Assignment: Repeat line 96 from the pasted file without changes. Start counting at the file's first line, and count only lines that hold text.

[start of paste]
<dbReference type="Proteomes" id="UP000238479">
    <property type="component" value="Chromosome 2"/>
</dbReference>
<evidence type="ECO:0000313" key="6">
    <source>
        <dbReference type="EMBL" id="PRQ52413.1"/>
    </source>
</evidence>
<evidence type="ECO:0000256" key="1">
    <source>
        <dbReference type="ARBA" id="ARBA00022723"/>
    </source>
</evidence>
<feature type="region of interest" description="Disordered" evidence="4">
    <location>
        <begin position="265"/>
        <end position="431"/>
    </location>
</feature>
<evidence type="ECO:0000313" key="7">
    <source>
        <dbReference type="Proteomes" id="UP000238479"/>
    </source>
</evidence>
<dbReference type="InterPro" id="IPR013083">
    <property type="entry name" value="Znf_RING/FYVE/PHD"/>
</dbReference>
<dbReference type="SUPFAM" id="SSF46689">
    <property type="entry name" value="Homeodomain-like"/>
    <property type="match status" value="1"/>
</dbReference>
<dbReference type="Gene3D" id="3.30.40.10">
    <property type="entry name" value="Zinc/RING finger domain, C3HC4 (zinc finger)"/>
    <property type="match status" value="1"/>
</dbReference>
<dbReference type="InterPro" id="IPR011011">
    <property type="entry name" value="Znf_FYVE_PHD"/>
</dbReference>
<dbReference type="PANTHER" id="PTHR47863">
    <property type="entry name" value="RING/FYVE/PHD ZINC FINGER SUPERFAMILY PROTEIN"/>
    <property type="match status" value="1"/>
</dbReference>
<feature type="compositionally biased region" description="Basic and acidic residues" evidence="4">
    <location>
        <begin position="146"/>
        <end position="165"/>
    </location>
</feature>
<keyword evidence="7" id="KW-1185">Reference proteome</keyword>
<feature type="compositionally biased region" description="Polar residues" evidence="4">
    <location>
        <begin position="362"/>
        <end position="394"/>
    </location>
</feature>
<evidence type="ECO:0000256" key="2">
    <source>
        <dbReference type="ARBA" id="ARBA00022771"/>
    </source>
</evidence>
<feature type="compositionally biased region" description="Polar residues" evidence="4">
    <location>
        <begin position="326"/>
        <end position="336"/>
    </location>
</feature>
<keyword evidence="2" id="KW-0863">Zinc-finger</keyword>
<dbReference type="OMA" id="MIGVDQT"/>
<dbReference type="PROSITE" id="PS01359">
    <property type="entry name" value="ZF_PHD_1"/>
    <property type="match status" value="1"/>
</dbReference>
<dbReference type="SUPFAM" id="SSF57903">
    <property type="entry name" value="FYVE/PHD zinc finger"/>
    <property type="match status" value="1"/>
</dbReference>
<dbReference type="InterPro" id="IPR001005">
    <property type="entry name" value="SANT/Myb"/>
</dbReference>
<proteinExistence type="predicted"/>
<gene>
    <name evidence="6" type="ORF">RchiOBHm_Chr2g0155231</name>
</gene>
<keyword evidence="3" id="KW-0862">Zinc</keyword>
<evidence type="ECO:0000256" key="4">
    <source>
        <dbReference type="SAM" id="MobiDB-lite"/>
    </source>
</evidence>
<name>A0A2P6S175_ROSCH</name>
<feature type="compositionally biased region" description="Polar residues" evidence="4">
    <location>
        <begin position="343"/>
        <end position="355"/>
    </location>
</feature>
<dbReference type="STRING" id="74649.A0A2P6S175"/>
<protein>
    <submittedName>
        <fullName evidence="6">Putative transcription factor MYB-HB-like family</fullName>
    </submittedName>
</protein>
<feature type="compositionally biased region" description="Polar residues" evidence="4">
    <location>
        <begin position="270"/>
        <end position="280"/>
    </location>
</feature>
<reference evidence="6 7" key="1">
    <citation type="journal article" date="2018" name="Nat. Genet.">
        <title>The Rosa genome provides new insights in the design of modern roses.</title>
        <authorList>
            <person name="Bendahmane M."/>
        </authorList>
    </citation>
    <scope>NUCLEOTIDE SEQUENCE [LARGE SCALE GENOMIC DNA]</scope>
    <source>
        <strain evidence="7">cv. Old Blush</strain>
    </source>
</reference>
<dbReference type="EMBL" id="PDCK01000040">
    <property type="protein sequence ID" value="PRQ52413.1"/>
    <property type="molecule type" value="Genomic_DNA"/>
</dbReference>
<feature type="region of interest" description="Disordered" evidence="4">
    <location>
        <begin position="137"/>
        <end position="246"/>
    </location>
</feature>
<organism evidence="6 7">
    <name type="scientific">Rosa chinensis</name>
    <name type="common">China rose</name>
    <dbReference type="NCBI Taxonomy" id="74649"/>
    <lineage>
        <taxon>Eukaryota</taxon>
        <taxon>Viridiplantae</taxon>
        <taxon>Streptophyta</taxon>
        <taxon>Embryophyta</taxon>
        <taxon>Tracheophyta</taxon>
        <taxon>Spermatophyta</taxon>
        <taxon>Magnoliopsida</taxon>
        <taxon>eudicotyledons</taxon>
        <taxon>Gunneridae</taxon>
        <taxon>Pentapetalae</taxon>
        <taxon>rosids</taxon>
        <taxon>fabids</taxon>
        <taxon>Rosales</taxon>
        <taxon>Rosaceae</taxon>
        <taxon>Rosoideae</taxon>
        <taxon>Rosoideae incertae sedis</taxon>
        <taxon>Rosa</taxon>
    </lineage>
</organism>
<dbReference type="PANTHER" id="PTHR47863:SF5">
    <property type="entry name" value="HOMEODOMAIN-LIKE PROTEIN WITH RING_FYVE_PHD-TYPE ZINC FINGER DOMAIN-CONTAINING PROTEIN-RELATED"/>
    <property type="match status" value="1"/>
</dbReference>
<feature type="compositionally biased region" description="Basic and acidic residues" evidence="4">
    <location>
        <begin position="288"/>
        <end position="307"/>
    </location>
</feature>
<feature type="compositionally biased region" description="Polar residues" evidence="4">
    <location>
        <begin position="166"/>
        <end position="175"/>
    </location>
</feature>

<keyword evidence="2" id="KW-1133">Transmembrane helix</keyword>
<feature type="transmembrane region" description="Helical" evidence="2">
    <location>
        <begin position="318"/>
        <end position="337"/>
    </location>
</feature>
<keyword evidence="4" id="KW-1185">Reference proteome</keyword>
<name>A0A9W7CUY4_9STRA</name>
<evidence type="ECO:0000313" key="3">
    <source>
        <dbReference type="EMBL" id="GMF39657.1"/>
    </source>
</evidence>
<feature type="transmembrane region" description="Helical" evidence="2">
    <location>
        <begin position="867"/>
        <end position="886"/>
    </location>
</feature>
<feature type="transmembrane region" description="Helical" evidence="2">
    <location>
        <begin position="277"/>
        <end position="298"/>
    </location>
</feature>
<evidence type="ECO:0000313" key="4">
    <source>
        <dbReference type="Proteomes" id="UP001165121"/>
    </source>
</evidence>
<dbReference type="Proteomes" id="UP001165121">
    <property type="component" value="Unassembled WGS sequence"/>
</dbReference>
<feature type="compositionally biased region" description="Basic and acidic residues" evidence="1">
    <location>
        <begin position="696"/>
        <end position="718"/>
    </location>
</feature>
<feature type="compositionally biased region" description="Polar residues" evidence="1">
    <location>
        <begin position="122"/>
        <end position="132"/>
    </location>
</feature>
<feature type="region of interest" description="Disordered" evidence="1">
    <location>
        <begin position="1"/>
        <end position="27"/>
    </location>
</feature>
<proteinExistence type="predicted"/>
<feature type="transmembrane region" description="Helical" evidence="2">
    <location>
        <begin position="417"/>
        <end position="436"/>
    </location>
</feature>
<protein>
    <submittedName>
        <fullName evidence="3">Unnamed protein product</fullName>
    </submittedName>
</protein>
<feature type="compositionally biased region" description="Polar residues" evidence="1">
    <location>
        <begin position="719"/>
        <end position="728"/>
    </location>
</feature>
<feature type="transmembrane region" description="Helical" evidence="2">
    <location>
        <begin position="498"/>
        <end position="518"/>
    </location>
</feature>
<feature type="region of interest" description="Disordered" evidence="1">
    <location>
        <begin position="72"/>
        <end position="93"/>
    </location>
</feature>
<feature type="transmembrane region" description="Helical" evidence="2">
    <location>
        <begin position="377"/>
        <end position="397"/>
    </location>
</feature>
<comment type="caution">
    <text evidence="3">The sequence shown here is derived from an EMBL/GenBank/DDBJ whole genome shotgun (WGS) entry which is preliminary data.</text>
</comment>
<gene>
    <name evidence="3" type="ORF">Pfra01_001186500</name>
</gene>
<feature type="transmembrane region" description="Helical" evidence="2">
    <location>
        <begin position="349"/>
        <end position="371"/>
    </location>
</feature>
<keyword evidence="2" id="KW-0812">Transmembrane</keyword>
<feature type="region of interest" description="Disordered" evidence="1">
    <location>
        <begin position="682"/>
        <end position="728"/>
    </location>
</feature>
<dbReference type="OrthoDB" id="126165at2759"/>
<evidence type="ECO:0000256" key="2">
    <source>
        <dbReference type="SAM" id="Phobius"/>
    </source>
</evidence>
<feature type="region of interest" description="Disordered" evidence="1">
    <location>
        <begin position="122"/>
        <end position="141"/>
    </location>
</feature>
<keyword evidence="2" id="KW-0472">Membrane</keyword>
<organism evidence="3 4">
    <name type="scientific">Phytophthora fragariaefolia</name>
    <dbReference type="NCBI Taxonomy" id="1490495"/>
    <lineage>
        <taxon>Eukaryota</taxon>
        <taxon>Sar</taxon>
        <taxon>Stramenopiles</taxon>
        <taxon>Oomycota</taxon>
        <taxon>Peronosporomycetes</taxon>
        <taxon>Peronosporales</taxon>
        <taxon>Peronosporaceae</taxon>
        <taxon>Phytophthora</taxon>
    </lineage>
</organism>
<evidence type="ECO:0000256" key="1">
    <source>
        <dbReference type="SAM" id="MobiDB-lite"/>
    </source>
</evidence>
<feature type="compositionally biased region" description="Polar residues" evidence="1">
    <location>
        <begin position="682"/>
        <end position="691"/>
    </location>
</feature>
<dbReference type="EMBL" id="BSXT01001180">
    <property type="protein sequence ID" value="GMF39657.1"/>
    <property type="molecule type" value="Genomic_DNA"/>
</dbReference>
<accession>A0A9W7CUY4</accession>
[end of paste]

</feature>